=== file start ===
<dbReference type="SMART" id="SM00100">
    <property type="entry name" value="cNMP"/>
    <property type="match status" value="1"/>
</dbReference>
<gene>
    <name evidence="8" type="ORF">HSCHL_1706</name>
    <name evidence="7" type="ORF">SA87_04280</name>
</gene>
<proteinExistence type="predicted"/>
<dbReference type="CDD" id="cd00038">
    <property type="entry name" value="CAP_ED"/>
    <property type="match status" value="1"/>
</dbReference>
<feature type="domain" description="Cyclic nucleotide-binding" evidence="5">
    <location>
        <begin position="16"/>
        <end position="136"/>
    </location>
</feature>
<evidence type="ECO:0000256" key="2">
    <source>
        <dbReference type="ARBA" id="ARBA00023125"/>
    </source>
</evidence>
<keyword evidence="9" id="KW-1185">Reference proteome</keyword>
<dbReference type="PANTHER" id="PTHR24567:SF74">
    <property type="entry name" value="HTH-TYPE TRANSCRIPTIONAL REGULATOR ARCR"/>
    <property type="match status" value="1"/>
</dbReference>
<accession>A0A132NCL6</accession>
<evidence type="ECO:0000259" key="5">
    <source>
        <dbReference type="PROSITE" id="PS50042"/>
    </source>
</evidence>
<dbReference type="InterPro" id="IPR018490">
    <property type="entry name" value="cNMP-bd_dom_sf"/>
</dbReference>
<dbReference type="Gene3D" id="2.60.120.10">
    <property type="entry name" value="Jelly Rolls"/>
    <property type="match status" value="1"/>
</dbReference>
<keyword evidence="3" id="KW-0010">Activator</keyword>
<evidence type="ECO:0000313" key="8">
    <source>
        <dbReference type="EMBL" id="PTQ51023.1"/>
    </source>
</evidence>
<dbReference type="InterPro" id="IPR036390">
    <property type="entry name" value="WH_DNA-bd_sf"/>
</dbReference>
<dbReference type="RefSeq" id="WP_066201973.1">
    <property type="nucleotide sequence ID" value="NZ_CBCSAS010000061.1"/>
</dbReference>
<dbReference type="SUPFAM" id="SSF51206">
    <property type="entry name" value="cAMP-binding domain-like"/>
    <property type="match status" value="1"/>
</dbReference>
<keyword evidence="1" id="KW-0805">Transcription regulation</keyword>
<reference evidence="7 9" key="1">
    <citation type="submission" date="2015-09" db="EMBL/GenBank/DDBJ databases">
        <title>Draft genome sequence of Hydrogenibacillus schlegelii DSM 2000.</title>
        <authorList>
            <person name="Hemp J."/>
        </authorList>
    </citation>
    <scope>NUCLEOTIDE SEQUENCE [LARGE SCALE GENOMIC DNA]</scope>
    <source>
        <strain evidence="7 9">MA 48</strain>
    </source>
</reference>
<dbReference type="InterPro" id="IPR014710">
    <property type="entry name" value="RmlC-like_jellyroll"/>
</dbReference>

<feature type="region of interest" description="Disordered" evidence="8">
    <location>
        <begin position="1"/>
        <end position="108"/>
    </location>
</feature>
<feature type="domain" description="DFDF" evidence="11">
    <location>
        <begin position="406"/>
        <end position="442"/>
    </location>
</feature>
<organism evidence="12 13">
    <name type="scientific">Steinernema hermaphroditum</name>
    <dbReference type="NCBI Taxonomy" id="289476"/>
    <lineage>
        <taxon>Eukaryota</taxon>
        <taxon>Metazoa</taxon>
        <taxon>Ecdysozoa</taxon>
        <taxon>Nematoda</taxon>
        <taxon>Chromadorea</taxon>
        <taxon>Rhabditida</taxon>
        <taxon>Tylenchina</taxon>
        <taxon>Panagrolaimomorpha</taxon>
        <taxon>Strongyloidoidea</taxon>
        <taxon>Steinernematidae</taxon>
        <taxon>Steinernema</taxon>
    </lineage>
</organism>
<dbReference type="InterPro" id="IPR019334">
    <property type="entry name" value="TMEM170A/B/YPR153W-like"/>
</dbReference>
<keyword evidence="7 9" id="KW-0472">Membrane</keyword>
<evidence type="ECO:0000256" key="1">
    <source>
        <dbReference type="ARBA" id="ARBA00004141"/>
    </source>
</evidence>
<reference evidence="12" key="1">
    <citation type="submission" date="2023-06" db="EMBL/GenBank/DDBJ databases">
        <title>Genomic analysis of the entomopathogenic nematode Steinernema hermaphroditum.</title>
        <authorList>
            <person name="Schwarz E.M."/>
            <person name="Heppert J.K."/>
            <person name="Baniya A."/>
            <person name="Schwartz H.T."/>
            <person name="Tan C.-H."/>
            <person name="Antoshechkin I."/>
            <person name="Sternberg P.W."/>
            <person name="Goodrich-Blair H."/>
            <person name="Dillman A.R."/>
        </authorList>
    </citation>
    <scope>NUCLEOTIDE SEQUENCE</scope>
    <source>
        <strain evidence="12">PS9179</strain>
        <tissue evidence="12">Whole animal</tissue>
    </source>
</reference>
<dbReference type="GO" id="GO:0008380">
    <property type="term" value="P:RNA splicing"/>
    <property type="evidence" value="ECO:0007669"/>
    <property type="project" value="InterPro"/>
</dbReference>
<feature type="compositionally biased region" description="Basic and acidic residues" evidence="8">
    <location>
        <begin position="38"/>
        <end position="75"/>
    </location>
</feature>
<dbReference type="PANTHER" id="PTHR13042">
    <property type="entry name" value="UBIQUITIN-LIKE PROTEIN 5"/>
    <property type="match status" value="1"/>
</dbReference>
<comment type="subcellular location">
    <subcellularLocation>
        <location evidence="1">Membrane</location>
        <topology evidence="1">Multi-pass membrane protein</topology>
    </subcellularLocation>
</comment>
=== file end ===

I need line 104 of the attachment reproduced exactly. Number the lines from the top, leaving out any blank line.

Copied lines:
<dbReference type="InterPro" id="IPR019334">